We had some current on the dive, so my buddy turned the dive at 12 minutes. We did all deco stops as planned, got back on the boat, then loaded all tanks together on the truck to go back to the dive centre.
I already felt really tired, but as it happens, denied that anything is wrong. I then felt the skin on my arms become a sort of “thick”.
Undeterred, I then helped to fill all tanks for the next day. Only the next day, when my face was also slightly swollen, (looked really funny) did I go to get checked. The diagnosis was a very mild case of lymphatic DCS, and since no other symptoms were present, a trip to the chamber was not required. It took days until all swelling disappeared.
After that event, I didn’t have any issues for a while, so I thought it was just a one-off accident. But then the second episode happened. Double dive down to 34 m, on air, with some decompression stops. (All divers in the group were techies) Fatigue, itching, rash… Bollocks, I can’t deny it, yes, I got bent. So I immediately went to the hospital and was directed to the chamber right away.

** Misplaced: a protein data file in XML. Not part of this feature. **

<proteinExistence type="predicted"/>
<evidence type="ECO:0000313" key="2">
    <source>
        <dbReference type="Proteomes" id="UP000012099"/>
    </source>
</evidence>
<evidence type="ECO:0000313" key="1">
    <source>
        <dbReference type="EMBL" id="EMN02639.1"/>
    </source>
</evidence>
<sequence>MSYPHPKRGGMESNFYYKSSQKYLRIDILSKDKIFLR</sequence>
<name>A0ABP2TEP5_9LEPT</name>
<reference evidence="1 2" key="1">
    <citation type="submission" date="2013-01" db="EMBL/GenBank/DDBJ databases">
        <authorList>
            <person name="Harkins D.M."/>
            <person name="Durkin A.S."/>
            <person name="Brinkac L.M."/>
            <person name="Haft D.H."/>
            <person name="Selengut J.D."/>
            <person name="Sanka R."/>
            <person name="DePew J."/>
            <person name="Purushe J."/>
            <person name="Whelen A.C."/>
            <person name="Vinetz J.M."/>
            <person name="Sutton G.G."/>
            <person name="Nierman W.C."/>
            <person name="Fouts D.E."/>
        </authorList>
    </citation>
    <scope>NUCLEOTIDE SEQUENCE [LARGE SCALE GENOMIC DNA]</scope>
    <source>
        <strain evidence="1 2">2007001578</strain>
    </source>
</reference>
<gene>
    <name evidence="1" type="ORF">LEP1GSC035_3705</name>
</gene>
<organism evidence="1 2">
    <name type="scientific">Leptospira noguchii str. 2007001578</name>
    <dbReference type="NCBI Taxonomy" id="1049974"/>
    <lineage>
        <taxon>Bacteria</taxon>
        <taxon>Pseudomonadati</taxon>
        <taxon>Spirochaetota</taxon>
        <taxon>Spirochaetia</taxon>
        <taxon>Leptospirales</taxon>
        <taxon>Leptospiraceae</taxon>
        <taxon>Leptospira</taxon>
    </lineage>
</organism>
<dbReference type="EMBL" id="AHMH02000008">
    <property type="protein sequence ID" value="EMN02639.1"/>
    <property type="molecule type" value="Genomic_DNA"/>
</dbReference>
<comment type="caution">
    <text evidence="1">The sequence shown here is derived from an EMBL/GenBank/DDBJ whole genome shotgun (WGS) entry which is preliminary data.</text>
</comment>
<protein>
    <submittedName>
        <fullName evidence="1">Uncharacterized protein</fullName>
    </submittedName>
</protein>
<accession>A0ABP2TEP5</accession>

Two and a half hours later all symptoms had subsided except a mild pain under the skin. Think of when you bang into the table edge and it’s sore for days. Ouch.
This was when I heard about the PFO for the first time. My doctor recommended I get tested. I thought come on, I have so many dives, it is impossible, I can not have such a thing. I insisted in my mind that it was just a hot day and I was dehydrated.
Teaching a tec 45 course, the plan was to do 2 dives, the first a practice dive with simulated deco to 28m, and the second an actual deco dive. The exit at the chosen site is not easy, climbing up a long ladder kitted up and then carrying equipment back. Rash and itching. I knew the drill by now and I was more prepared. If you ever end up in the pot, grab some food, warm clothes, and maybe a book. After this third event, I was scheduled for a PFO screening. Unfortunately, this was months away.
Let’s call it the first test. It is called a transesophageal echocardiogram (TEE) which sounds worse than it is.
Admittedly though, it is not a good feeling having an ultrasound device down your throat to see whether the injected saline passes from one side of the heart to the other.